Hiking in Crete

Tripiti
Gorge

Chania

Tripiti Gorge
(2 votes)
Tripiti Gorge - 4.0 out of 5 based on 2 votes

Tripiti is the second large gorge parallel to Samaria gorge and, like Klados, the trail heading to its entrance also starts at Linosseli spring. In order to approach its entrance there is a dangerous passage where you risk getting stuck, so that you can neither walk on nor turn around and go back. Therefore, you should never attempt to cross this place it without the escort of an experienced hiker.

It is one of the longest gorges of Crete that needs two days, as there is no road approaching its entrance. The first day afternoon you should start from Plateau Omalos (altitude 1200 meters) and ascend to the peak of the inhospitable Gigilos peak (2080m). The trail runs across the spring Linoseli (1,400m) where an ancient oracle was hosted. There, you will spend the night near the peak or in the ruined sheepfold of Tzatzimos. Up to there it will take you 2.30 hours. According to the legend here, this peak was the throne of the Crete-born Zeus and starting from the nearby smoother peaks on the west, he started his chariot rides.

On the next day follow the trail from Gigilos to the entrance of Tripiti and then walk till the point where the gorge meets the Libyan Sea. Hiking from Gigilos to the beach takes about six hours. The gorge is truly amazing with its high steep walls, many of which are cavernous (tripiti takes its name after the caves, called tripes (holes) in Greek). Apart from the rich flora, you might see some the endangered Cretan ibex wandering around the pine trees.

Near the beach, formed at the peak of a small peninsula, you’ll see a water cistern, a small sheepfold and the scenic chapel of St. Nicholas. The peninsula of Tripiti was the site of the ancient town of Pikilasos, which served as a port for the powerful town of Elyros. However, almost nothing today reminds of that era.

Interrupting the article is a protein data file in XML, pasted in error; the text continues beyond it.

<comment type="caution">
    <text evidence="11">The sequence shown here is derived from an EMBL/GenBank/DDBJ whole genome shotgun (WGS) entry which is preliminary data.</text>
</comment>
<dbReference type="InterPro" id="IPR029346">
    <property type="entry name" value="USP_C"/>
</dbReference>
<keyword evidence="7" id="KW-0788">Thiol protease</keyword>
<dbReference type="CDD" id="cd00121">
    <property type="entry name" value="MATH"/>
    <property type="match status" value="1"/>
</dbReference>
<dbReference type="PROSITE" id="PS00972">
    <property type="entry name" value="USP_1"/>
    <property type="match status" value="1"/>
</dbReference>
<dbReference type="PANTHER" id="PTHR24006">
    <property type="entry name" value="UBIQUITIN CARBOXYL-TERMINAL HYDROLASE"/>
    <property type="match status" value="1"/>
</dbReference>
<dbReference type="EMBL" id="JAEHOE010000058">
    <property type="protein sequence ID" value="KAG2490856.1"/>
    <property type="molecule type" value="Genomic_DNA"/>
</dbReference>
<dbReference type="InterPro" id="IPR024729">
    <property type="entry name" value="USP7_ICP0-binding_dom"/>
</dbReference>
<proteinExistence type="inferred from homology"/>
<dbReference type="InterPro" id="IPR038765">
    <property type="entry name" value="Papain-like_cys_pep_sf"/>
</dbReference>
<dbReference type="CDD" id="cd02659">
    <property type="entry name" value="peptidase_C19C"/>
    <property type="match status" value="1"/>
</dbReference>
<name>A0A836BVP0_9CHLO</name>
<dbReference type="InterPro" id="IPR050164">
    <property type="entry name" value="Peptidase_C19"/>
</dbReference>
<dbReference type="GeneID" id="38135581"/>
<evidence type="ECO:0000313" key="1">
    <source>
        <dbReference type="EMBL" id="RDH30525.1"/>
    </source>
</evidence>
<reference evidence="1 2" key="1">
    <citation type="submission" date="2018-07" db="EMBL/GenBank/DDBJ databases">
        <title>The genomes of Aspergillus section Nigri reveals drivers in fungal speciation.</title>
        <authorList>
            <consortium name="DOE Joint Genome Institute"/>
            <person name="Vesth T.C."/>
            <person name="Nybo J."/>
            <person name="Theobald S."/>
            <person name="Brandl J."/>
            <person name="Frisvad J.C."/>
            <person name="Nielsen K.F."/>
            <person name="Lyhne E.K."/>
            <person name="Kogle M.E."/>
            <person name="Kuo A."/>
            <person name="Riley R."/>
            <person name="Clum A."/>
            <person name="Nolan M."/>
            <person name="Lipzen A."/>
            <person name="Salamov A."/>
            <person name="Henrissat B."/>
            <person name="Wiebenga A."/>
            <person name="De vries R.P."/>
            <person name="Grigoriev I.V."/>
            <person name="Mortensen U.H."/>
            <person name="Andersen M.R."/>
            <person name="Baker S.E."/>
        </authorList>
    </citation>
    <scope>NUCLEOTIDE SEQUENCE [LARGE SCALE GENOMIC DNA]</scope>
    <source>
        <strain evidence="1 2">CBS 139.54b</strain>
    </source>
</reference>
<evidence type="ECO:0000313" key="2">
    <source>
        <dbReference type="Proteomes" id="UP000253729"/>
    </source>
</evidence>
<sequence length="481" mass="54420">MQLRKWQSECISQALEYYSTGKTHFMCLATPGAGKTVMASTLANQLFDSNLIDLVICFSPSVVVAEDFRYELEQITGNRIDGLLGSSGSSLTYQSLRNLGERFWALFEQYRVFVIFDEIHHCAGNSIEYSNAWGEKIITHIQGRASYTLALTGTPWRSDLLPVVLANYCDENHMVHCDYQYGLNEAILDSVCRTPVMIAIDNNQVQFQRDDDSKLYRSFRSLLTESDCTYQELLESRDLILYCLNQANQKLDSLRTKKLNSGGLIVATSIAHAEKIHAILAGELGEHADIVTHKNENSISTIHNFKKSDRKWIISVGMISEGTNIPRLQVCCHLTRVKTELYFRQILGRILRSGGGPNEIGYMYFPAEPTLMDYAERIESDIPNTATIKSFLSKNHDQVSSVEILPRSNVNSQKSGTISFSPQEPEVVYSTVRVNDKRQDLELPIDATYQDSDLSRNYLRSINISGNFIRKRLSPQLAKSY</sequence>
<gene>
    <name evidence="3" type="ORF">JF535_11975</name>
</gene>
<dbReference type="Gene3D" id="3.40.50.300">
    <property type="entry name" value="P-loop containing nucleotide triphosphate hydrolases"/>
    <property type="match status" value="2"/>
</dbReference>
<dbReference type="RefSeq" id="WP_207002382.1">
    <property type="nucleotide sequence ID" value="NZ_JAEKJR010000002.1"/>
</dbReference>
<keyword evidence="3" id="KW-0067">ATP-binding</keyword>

If there is no boat to pick you, you will have to walk 3-4 more hours along the E4 trail, to the west, in order to reach the seaside village of Sougia. Along that trail you will meet the ruins of a Turkish tower (koules) and the chapel of Profitis Ilias (Prophet Elijah). On the fest day of Prophet Elijah (19-20 July) many people from Sougia visit the chapel either by boat or on foot. The fest of Profitis Ilias chapel, with the panoramic views to the Libyan Sea, is an amazing experience, surely worth feeling.

The riverbed in the initial part of the gorge has steep descends and requires canyoneering equipment. Thus, canyoners can avoid the trail from the side and cross the gorge with technical means in the bed.

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Additional Info

  • Prefecture: Chania
  • Type: Hiking gorge
  • Water: Generally dry
  • Length (km): 9
  • Altitude difference (m): 2080
  • Difficulty (0-10): 3
  • Hiking Hours: 9
  • Accessibility: Boat, Walking
  • Maximum Rapel Height (m): 40
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